It is, as we probably all agree, a great tragedy that these enormous costs have been incurred over the course of the last few years by all parties in U.S. Anglican property disputes. Again, however, my awareness of the situation is that all of these cases are reactions by the Church at the national or diocesan level to people who decide to leave the church but, instead of simply disaffiliating or changing parishes, actually lay claim to physical property and assets when they leave. This is a radical and generally unprecedented circumstance in the American Anglican community that is not readily acquiesced in by Diocesan Bishops with stewardship responsibilities. It may ultimately be that the courts determine that departees do indeed secure ownership status over real and personal property when they depart, even as they strip away whatever rights those who elect to stay might have, but that trend is not yet apparent and I personally would find it a proposition of extremely dubious moral, legal, and ethical foundation and wisdom. I share some of Mr. Haley’s (and many others’) misgivings about the role of the polity of the national church in these situations, but that is neither here nor there in this particular context. While they are in litigation, they will have to pay lawyers and experts, as will their opponents. The money could be better used for mission work by both sides, or, in the case of departing groups, the construction of marvelous new churches that would be of use and inspiration for decades or centuries to come.

  7. Sarah says:

    Thanks for this great work, Curmudgeon.

    Any traditional TECan can happily email this article to all of their friends in their diocese and parish with the helpful title of “our pledge dollars at work in the national church.”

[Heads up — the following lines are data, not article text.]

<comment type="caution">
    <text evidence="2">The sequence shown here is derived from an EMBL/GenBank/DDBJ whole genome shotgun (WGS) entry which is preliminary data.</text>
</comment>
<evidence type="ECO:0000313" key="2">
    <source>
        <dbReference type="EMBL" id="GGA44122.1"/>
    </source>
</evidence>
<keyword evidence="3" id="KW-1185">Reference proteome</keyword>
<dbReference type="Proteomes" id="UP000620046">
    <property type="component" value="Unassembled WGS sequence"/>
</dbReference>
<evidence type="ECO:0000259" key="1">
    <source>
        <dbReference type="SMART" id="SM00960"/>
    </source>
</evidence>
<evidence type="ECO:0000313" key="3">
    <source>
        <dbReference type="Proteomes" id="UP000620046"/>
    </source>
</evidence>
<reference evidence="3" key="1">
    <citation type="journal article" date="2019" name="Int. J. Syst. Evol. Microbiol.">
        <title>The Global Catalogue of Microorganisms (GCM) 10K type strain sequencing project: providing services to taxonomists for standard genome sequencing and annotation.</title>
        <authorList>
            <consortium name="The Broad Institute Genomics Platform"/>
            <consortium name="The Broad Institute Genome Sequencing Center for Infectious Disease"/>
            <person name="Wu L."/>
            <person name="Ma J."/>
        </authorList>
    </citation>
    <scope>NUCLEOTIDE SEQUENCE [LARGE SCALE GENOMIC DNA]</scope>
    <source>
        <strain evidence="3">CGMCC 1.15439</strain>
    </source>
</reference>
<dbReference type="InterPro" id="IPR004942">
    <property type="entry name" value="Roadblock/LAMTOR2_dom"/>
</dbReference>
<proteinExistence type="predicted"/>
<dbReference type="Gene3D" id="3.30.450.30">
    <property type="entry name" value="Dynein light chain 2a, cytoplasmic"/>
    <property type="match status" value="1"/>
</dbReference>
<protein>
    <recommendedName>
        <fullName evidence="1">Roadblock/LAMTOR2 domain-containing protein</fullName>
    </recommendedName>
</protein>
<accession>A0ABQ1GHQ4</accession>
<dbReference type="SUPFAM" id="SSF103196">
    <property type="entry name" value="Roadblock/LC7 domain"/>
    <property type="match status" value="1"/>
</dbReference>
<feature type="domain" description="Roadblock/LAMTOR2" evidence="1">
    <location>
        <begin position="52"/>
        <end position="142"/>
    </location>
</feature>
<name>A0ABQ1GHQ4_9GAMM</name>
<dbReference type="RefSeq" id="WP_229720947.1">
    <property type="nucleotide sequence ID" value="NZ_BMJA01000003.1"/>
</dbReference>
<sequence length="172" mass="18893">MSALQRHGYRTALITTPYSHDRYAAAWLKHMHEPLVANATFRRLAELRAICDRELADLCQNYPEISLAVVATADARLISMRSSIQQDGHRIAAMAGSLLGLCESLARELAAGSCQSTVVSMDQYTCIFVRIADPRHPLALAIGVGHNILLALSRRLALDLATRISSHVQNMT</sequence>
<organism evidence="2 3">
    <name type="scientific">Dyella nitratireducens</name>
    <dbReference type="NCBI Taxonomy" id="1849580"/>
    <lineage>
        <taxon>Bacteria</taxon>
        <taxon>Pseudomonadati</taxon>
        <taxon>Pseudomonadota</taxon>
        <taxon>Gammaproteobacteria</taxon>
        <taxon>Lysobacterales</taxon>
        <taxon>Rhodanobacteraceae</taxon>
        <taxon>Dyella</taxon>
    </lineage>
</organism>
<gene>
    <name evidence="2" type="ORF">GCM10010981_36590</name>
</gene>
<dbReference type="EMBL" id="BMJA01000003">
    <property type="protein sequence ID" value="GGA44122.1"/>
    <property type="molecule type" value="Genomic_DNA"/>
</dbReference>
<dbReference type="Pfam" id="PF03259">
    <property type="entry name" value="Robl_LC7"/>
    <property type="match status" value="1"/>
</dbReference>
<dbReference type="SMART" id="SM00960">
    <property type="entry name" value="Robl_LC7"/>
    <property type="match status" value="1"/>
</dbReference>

There’s an upcoming stewardship push in many parishes this Fall, and it’s always good for our friends to recognize how pledging dollars are spent at 815. I encourage conservative Episcopalians to share this article broadly via email.

    Ultimately, of course, pledging dollars need to decline in TEC for change to eventually occur. Diocesan offices need to shrink, 815 needs to shrink, and we need to stop funding evil, corruption, and heresy.

    I think that’s happening pretty nicely, and that decline is *forcing* staff layoffs and shrinking power and influence. But there’s nothing like just letting people know about how money is being spent in our church. Haley is doing a fantastic job describing the details so thoroughly — it’s devastating to have this kind of detail all nicely written out for everybody to see.

  8. MichaelA says:

    A very practical suggestion, Sarah.

    Despite the attempts by e.g. #6 to avoid the implications, this is all pretty shocking, and TEC congregations should be made aware of it. What a monstrous waste of money by a liberal church hierarchy that has first driven out faithful congregations, and then tries to use the law to take their property from them!

    And it would all have been so easy to avoid – stick to the teachings of the church, and don’t oppress people. What a hole TEC has been left in by the incompetent leadership of Griswold and Schori!

  9. NoVA Scout says:

    It seems like something far short of “oppression”, Michael, to firmly remind departing parishioners to leave the hymnals in the rack and the kneelers under the pews. Where the practice continues, especially on a grand scale, “using the law” strikes me as a rational and unavoidable choice, particularly where the claim of ownership to places and things by those who leave is so broad as to invade rights of people who elect to stay.

  10. MichaelA says:

    Sorry, NoVA I have no idea what you are referring to. I was talking about congregations forced out of TEC by its leaders’ rejection of Christian teaching.

  11. NoVA Scout says:

    I stand corrected Michael. I thought the “using the law” and “oppression” references were to litigation following claims of ownership by departing groups. I admit on reflection that that would be pretty counter-factual to interpret it that way. I think I unwittingly conflated the topic of the post and some of the other comments, as well as projected some earlier comments you have made on the subject into this thread, and that led to my missing the thrust of your point.

    But, given your explanation, I must say that I am completely unaware of anything that would resemble “oppression” or “using the law” in situations where people have simply disaffiliated and joined other groups that they view as more correct in worship or doctrine. I don’t think there has been the slightest effort by TEC in those situations to react in any way to such departures. I know a number of former Episcopalians who have become Roman Catholics, Orthodox, or joined protestant denominations and have never heard boo from TEC about it. I think that is the norm, not the exception.

  12. MichaelA says:

    NoVA, I take your point.